We've never had more answers at our fingertips: for any question you might think up, a quick query to your favorite search engine can very often give you a nice "Answer Box" with a quote from Wikipedia or another site that directly answers that question. And today, language models can give these answers as part of a seemingly naturalistic chat experience. However, these sometimes jaw-dropping systems can threaten their own future success, because of the "paradox of reuse". In a talk at the 2015 ICWSM conference, Dario Taraborelli introduced the paradox of reuse. McMahon et al. summarized this paradox in a 2017 paper as such: "Wikipedia and other Wikimedia sites (e.g., Wikidata) power these increasingly powerful technologies, which in turn reduce the need to visit Wikipedia". This line of work went on to heavily shape my research as a doctoral student, inspiring me to look into questions around Wikipedia's value to other online platforms, to search engines, and to begin to think about ways to address these issues. The recent introduction of the new Wikimedia Enterprise program is likely in part a response to the research and discussion in this area.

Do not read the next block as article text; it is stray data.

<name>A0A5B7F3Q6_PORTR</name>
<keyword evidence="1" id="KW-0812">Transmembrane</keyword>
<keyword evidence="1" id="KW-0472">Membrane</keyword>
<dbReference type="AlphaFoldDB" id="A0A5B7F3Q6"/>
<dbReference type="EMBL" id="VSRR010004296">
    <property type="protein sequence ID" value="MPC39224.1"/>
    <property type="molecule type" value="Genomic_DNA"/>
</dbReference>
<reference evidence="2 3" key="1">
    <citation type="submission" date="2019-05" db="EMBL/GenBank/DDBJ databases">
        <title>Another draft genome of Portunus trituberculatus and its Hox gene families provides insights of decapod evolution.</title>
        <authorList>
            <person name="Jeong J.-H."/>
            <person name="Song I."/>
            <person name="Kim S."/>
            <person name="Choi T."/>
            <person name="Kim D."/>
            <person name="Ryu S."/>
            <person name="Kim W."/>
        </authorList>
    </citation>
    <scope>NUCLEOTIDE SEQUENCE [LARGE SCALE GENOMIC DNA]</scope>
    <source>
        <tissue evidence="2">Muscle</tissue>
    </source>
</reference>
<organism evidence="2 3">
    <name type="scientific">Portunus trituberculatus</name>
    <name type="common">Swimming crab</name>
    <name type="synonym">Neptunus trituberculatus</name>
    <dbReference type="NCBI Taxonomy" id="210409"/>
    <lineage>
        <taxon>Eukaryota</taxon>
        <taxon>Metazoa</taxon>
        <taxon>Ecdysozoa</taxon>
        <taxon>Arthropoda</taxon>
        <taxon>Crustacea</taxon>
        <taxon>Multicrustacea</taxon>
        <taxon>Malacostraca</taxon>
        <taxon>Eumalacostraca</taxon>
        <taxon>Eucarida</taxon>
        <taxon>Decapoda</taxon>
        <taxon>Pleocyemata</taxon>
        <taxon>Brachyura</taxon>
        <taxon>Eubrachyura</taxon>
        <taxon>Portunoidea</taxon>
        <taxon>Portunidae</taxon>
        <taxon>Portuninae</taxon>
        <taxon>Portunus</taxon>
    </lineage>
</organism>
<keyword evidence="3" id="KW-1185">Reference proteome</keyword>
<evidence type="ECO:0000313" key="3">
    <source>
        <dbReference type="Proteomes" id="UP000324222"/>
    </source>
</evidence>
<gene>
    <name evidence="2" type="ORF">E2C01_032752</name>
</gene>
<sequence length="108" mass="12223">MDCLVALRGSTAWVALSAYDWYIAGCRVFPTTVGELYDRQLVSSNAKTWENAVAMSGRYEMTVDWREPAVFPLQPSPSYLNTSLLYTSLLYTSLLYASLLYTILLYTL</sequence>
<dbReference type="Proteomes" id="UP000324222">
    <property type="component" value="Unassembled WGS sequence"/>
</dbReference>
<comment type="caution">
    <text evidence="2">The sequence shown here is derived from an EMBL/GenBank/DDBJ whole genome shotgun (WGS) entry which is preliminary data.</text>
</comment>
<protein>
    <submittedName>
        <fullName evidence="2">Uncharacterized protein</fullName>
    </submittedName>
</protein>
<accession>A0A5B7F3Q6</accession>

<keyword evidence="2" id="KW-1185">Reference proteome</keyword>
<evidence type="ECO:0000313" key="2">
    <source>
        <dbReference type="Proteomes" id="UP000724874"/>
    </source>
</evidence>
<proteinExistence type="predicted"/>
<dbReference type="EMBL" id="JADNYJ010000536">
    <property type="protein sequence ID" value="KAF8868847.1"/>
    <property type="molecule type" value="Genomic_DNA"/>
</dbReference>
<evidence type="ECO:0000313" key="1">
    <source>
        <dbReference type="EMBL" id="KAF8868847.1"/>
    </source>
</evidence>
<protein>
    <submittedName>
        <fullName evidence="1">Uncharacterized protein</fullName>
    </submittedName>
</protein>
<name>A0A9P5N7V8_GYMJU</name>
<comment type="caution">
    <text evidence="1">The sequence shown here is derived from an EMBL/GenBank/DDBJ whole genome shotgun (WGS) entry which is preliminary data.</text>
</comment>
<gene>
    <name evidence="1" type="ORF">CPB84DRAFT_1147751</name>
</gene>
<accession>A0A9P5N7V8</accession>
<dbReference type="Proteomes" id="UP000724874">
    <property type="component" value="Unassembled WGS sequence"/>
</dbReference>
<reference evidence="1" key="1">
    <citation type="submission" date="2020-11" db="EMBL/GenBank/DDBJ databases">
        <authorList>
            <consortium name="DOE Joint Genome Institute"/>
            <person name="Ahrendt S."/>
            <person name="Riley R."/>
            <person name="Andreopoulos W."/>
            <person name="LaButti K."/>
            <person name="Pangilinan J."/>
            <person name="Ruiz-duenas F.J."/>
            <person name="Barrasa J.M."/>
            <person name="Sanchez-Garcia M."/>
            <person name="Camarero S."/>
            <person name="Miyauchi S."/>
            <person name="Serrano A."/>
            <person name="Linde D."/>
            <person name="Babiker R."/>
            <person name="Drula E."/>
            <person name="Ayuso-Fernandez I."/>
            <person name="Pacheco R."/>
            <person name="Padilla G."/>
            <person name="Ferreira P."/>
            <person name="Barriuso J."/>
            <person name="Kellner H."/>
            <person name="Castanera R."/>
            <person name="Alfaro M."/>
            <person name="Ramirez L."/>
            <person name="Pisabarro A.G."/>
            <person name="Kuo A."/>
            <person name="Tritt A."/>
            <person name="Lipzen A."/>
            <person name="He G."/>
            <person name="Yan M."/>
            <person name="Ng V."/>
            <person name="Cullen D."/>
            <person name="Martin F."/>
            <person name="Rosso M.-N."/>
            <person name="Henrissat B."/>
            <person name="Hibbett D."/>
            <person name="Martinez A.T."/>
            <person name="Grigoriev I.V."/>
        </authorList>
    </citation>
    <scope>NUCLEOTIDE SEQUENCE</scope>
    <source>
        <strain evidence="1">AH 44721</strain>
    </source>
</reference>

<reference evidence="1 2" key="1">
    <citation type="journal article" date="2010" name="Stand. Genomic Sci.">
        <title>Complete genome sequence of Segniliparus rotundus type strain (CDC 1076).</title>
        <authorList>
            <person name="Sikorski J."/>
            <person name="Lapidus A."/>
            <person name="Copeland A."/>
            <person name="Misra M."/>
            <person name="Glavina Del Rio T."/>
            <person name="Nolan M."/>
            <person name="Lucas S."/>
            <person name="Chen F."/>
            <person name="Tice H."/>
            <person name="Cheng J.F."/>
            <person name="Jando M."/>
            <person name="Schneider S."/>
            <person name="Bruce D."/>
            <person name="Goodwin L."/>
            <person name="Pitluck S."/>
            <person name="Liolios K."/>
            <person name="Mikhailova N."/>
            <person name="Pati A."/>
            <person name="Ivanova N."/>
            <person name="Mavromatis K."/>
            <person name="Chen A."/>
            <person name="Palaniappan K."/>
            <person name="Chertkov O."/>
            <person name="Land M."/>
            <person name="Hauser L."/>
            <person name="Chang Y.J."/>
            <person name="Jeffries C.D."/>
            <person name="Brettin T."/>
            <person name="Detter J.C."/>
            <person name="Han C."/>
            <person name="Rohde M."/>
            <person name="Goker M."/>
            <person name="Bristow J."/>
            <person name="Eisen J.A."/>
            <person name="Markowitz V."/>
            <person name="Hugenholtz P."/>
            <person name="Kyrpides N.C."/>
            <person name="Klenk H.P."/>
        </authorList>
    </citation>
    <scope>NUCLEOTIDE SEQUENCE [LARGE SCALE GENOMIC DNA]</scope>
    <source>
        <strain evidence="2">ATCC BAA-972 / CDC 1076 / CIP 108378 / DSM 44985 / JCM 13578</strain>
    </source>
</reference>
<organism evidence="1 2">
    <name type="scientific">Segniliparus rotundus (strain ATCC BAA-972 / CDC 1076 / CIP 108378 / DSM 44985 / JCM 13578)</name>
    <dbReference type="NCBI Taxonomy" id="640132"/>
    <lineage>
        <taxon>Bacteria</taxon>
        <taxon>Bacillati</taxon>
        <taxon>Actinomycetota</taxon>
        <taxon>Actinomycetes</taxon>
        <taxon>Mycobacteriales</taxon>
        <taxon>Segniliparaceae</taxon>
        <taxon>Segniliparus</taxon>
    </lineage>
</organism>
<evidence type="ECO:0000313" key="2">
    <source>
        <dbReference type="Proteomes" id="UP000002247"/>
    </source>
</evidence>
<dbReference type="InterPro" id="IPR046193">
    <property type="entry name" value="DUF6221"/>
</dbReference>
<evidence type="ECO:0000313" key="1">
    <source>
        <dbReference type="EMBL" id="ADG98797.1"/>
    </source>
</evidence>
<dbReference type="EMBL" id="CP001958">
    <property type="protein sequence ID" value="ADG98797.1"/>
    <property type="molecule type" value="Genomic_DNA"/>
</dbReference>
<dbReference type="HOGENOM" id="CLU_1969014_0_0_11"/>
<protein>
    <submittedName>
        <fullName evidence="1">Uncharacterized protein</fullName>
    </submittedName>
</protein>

The paradox of reuse was never definitively "solved", but steps were taken to address it. For instance, major search engines like Google, Bing, and DuckDuckGo do appear to be frequently providing links to the Wikipedia platform so there is at least a possibility for search users to visit the site. While the impacts of Wikimedia Enterprise remain mostly speculative, this program could lead to more symbiotic relationships.
Language Models Revivify Paradox of Reuse Concerns